The Travels of Phil #10: A Silver Mount Zion

Decent bands rarely come to Colchester. My explanation for this is that the bands think Essex is only just outside London, and therefore there is no need for them to play anywhere between London and Norwich (UEA seems to get a hell of a lot of what I would describe as ‘decent bands’). After all, anyone in Essex who wants to go and see them just has to hop on a train into London, and that’s that.

Imagine my surprise then, when in mid/late-February, an email appeared in my inbox – a newsletter from a gig ticket site that I have signed up to for reason or reasons unknown – telling me that A Silver Mount Zion (or whatever it is they’re calling themselves this week) are playing in Colchester. Not just that, but while I’m there too! So I bought myself a ticket, and waited. Obviously, I did some other things in between then and now, but I was looking forward to it, and so the last eight weeks or so have been spent in anticipation, and therefore in waiting.

For those of you who aren’t aware (and I’m guessing that’s most of you), A Silver Mount Zion are a little bit on the odd side. Their music is, typically, verging on the orchestral, but with the odd vocal thrown in when you least expect it (and sometimes when you least want it – their music, while interesting, is by no means perfect). At times, their music is a little slow and ponderous, and their albums, along with those of sister band Godspeed You! Black Emperor* are very much ones which I need to be in the right mood to listen to. As a result, I was well aware that the gig could be one that I loved, or one that I endured only because I had paid to get in but spent the time counting the minutes till I would be able to leave again. (Obviously, I am free to walk out at any time, but I always feel really guilty even considering this as I think it is rude to do so). In the end, I rather enjoyed it, even though it was a little pretentious and arty for me. However, I am getting ahead of myself here. I shall go back to the beginning, and start there.

The day of the gig (today) arrived, and I was in the right mood for ASMZ (as I shall refer to them from now on). The day went pretty well, and come evening, I was ready to set off and enjoy myself. At just after 7pm, I wandered down to the bus stop at the end of my ‘road’ (it’s not really a road, it’s a path since I live on a ‘Walk’ – this is becoming worryingly similar to a Graph Theory lecture, so I’ll move on without further ado) intending to catch the bus that left just before quarter past. Or at least, it did virtually every other hour of the day. Of course, it changes after 6.30pm, and the next bus wasn’t until after 7.30. As it was a nice evening, I decided to walk into town, and in the end it was quite a nice stroll. Unfortunately, since Colchester is built on a small hill, most of it was uphill.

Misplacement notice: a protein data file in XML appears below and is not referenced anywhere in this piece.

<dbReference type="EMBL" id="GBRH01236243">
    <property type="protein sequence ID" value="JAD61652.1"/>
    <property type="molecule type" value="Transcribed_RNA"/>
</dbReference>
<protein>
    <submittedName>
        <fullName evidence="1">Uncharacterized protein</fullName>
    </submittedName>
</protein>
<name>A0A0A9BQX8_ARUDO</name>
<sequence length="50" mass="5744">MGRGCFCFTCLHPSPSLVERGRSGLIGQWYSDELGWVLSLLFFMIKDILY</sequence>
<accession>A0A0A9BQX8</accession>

I got to Colchester Arts Centre just after 7.30pm (and in so doing, beating the bus!), and wandered in. Colchester Arts Centre is in a converted church, and along with the moody lighting, this gave the venue a mildly eerie feel. It seemed slightly wrong that there was now a bar in the corner, and that I was hanging around in a church to see a bunch of anarchists** perform.

Before ASMZ took the stage, they were preceded by a couple of guys with a drum, a laptop and a violin. They weren’t bad, but seemed a little out of time or our of tune every now and again. During their brief set, the venue filled up a little, and by the end there were a couple of hundred people in there. ASMZ took the stage shortly after 8.00pm, for reasons which didn’t become clear until later. There is a curfew on how late performances can go on, which the band seemed to attribute to the fact that it was a church in a previous life. As a result, they started early in order to finish early too. Their set seemed to consist mostly of new material, and I only recognized one song – my personal favourite ‘Take These Hands and Throw Them In the River’ – though the rest weren’t bad by any means. Whether it was a natural consequence of them playing live, or whether they have taken a new direction musically, I don’t know, but the songs seemed to be more uptempo, and to have a bit more of a conventional structure to them which made them easier to listen to than some of the older songs. The main man, Efrim (though I believe he dislikes being referred to as a main member – something to do with the other members of the band being unjustly ignored), came across as witty and likeable, and took the time to chat with the audience between songs, whilst the other members were changing instruments, or retuning.

After a brief encore, the gig ended, and I wandered out into the night air, lurked at the bus stop like a bad smell for ten minutes and then caught the bus home. It was a little too chilly to walk back, and my legs were aching from standing up for two and a half hours. I’m beginning to feel my advancing years.

All in all, it was well worth my time and effort to go and see them, and an encouraging sign that Colchester may well be getting some good bands visiting. Just as I’m about to leave. Typical!

*A Silver Mount Zion are an offshoot of Godspeed You! Black Emperor, formed when one of the members of Godspeed decided he wanted to write more orchestral and/or structured pieces, but couldn’t do so within the context of Godspeed. Or something like that.

** They’re anarchists. No, really.


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